Our Spiritual Armor, Part 2 -- Eph. 6:10-18
The armor of God is a metaphor, and it is an amazingly apt one for Christians today. Eph. 6:10-18 reminds us that the battle we face daily is real, is spiritual in nature, and is not winnable in our own strength.
God knows we must fight, and he has provided all we need to win this battle. The image Paul used here to describe that help is that of an armed Roman soldier, fully prepared for battle. The Ephesians passage is the Christian’s call to arms, and contains a description of the protection provided and the weapon we need.
In Part 1 of this study I gave in depth information on the Roman soldier’s armor. Today we look at what the spiritual meaning of each piece of our God-given armor is. But first, some added notes.
Who Should Wear This Armor and Why?
We wear this armor as soldiers of God, so the first requirement for it’s use is belonging to the family of God, his army. Also, we cannot use this armor if we have a lifestyle of sin, one that separates us from God (Isaiah 59:2) and makes us unfit for service to him. As the passage warns, if we don't purposefully choose to follow God’s leading and direction, we can easily fall into the enemy’s traps.
Paul begins his description by making it clear this armor is designed and given by God. He designed it with each of us in mind, and he alone can give it. God is the Commander-in-Chief of this spiritual army, and it is for him we fight. Notice that all the pieces represent an aspect of our relationship with Jesus. When you give yourself to Jesus and “put on” his way of thinking and acting, you are clothed in the whole armor of God.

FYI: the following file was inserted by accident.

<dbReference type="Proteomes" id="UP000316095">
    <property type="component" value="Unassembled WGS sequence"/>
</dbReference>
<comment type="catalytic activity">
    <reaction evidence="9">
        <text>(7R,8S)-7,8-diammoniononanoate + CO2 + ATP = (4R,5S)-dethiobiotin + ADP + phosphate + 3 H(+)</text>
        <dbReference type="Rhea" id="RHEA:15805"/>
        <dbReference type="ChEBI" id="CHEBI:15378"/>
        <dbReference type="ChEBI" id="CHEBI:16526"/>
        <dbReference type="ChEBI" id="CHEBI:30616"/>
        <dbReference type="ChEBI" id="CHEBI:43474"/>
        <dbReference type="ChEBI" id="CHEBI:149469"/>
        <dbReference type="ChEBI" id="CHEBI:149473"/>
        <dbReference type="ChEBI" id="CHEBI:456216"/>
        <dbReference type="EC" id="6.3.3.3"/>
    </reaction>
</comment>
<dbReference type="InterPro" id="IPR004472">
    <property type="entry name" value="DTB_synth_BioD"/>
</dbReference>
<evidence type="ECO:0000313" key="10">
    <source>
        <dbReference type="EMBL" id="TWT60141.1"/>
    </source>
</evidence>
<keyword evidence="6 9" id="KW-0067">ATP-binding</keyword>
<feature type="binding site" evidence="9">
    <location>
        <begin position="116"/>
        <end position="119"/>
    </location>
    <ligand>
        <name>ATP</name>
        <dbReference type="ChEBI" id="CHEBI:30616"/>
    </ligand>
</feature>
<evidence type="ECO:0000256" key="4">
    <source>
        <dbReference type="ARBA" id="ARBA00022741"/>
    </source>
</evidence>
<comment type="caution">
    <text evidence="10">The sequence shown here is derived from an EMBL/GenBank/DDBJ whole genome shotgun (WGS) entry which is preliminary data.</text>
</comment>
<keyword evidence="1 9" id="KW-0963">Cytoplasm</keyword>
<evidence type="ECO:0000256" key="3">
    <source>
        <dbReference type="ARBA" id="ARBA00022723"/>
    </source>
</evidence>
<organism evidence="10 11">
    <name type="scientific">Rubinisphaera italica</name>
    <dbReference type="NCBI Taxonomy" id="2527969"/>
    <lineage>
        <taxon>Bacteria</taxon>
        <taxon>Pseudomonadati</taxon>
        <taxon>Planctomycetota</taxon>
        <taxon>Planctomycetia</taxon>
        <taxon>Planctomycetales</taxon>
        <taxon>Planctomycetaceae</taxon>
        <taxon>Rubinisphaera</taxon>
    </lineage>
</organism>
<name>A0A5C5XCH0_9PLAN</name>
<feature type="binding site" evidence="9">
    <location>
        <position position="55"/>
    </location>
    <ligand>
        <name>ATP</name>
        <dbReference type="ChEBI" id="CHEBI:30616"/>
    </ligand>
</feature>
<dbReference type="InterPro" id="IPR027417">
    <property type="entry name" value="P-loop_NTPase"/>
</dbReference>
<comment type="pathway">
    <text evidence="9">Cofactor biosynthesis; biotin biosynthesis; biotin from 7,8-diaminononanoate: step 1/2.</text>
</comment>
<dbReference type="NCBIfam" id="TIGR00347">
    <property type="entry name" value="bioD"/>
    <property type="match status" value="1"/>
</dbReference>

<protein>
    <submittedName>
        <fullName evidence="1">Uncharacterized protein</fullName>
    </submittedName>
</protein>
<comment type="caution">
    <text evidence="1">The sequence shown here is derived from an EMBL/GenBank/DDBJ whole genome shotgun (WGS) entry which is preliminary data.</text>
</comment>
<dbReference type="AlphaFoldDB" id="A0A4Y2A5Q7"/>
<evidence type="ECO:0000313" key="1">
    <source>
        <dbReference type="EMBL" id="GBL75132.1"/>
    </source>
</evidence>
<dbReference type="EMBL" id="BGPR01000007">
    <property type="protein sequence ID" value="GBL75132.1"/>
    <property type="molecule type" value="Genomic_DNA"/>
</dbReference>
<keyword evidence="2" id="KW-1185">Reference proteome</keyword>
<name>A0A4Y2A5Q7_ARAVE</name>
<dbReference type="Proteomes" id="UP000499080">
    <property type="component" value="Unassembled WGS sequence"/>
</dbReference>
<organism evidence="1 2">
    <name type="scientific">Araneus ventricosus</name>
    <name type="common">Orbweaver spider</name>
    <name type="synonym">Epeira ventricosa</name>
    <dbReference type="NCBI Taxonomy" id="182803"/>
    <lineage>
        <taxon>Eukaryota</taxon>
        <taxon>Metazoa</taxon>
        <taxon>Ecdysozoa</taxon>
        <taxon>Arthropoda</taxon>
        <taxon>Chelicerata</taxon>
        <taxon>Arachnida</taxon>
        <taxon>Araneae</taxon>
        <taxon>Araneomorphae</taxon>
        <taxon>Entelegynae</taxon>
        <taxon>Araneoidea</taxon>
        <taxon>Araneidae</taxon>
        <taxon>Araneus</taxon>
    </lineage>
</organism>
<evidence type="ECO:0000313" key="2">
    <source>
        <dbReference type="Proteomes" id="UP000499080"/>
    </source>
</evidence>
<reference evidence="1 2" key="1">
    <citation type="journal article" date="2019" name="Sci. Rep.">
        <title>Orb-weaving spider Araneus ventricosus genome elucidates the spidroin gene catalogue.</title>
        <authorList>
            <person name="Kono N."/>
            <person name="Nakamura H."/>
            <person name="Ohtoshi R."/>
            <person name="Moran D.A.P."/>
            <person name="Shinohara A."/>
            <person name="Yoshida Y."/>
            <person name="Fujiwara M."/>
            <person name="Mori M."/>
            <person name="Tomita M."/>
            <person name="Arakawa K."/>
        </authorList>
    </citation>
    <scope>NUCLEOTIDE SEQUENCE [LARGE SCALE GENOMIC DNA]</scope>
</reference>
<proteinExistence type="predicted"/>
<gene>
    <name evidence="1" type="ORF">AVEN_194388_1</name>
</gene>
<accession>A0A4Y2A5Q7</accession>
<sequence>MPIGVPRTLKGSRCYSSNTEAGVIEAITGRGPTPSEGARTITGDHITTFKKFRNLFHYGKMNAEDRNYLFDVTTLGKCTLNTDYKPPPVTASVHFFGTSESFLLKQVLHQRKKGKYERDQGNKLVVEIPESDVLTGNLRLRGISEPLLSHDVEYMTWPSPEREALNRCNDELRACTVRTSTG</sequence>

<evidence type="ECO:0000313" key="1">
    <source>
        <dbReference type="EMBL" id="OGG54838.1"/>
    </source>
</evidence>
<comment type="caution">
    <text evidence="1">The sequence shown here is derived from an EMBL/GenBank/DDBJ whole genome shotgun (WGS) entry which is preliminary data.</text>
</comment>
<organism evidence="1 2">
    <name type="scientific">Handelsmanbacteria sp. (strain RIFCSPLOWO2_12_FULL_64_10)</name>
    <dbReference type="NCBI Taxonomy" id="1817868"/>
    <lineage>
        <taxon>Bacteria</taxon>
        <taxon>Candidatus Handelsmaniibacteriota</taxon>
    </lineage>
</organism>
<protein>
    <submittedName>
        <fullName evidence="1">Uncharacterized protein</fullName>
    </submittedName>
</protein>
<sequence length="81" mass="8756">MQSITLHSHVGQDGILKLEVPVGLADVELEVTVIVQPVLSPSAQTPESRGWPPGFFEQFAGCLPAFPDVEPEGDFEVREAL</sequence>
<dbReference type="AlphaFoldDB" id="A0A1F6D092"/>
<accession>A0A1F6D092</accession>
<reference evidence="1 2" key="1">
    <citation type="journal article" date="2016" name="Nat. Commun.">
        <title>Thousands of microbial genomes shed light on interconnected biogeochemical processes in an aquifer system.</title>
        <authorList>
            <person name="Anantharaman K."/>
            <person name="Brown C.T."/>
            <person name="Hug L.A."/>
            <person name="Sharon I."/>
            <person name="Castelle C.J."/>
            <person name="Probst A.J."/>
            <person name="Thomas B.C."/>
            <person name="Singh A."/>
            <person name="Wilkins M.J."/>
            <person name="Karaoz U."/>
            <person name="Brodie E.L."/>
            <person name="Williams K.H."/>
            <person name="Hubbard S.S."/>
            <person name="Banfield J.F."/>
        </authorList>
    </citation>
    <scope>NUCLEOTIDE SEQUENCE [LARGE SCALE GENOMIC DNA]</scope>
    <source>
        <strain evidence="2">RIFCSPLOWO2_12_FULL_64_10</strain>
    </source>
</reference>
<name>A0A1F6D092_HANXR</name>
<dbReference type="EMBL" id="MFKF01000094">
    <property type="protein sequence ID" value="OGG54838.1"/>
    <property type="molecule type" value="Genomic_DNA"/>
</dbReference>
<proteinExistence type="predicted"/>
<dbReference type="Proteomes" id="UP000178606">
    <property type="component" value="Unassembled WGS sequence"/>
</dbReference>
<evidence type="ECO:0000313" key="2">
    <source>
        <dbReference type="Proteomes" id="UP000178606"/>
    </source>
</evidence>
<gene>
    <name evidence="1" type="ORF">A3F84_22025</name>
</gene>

In 2 Corinthians 10:3, Paul notes that our armor is, spiritually powerful. That means no weapons created by human hands can be used effectively in this battle because it’s spiritual, and the enemy is supernatural (Isaiah 54:17).
Know your enemy
This battle is between the spiritual forces of dark and light, good and evil. No human can avoid this battle – we stand or fall in it, but we are all involved. God wants Christians to know we are on the right side, and we will be victorious! The enemies we fight, Satan and his demons, have one purpose for engaging in this warfare: to destroy the effectiveness of God’s children. This is the only way they can hurt God, their ultimate enemy.
The term "wrestling" in this passage implies that we are involved in a hand-to-hand struggle. We must have our armor always ready and be perpetually prepared for battle. Verse 13 states we must “put on” this armor. Just as Roman soldiers “suited up” daily in preparation for marching, so we need to be constantly training, keeping our armor in good repair and staying ready for surprise attacks by the enemy.
How the Enemy Attacks